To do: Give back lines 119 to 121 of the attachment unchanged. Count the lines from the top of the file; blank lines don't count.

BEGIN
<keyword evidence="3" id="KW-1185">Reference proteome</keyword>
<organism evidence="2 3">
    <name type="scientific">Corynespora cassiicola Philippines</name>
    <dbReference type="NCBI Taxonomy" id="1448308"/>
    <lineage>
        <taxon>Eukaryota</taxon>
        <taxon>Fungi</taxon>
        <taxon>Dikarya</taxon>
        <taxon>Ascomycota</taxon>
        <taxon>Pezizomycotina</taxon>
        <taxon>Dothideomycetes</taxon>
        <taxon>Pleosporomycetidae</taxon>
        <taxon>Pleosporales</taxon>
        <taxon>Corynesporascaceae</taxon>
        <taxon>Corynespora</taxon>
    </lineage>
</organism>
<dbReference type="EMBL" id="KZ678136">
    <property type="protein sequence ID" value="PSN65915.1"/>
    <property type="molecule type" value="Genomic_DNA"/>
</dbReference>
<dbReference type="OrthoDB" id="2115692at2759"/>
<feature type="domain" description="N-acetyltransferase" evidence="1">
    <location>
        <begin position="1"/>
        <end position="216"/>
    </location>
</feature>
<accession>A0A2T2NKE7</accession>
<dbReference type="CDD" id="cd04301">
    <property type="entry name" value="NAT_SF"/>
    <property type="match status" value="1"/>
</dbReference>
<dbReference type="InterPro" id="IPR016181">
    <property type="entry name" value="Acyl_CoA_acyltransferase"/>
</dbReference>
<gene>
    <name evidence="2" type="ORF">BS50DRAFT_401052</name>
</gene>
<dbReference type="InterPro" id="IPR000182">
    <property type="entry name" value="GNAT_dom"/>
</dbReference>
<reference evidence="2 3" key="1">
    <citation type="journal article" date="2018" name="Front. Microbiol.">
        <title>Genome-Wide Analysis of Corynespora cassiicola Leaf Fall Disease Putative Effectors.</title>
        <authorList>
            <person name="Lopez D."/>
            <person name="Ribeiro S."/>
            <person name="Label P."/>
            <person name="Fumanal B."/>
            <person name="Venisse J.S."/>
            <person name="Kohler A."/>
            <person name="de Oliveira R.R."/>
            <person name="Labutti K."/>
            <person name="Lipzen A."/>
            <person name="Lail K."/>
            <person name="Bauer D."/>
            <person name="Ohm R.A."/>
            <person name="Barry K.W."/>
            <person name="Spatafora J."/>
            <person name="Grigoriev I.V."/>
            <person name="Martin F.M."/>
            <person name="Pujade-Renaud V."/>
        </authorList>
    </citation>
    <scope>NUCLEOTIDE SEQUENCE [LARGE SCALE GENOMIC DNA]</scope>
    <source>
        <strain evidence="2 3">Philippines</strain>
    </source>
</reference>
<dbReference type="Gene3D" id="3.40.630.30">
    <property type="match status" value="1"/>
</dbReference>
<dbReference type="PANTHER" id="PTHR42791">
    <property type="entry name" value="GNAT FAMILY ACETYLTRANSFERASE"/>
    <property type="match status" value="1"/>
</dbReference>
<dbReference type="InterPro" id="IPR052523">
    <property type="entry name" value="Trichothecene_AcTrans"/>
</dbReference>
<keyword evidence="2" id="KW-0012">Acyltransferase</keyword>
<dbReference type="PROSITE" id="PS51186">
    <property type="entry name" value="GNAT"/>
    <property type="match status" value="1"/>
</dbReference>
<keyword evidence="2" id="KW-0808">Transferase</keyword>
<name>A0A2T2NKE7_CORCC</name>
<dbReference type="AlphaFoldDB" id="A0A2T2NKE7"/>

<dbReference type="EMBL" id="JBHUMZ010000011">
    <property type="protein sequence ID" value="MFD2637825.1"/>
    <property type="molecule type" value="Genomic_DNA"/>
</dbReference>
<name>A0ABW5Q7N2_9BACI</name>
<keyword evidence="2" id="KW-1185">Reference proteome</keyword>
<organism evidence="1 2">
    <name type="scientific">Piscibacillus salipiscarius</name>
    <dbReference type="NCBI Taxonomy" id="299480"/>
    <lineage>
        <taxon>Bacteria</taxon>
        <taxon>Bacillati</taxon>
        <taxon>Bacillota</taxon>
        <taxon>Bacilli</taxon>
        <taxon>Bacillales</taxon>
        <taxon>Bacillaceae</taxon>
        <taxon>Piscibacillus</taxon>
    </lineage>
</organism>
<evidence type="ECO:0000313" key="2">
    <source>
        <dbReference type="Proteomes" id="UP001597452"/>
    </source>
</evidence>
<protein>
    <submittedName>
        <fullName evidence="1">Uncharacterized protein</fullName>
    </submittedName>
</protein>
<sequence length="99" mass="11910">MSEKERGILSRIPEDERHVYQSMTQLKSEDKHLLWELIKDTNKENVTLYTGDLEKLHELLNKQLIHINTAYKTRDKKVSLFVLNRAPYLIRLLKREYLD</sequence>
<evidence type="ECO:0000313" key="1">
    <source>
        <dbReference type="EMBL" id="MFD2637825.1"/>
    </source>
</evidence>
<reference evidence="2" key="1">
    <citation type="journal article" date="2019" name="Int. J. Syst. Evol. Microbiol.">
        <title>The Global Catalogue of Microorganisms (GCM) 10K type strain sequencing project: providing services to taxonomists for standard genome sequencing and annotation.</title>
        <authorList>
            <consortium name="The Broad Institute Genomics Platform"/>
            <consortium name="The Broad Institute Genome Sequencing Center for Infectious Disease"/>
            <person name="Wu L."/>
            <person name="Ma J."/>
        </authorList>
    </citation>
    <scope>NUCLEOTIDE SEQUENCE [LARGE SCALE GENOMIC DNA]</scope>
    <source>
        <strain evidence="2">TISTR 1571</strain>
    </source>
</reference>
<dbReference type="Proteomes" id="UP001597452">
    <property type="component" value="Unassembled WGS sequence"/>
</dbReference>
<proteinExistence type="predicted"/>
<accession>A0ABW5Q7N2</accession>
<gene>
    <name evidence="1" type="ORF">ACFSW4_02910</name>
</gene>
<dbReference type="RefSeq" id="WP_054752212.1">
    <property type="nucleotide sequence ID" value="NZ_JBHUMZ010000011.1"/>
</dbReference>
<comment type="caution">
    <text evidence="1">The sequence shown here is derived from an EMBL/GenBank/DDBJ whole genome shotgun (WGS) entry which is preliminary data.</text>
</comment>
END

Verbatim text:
<evidence type="ECO:0000313" key="1">
    <source>
        <dbReference type="EMBL" id="MFD2637825.1"/>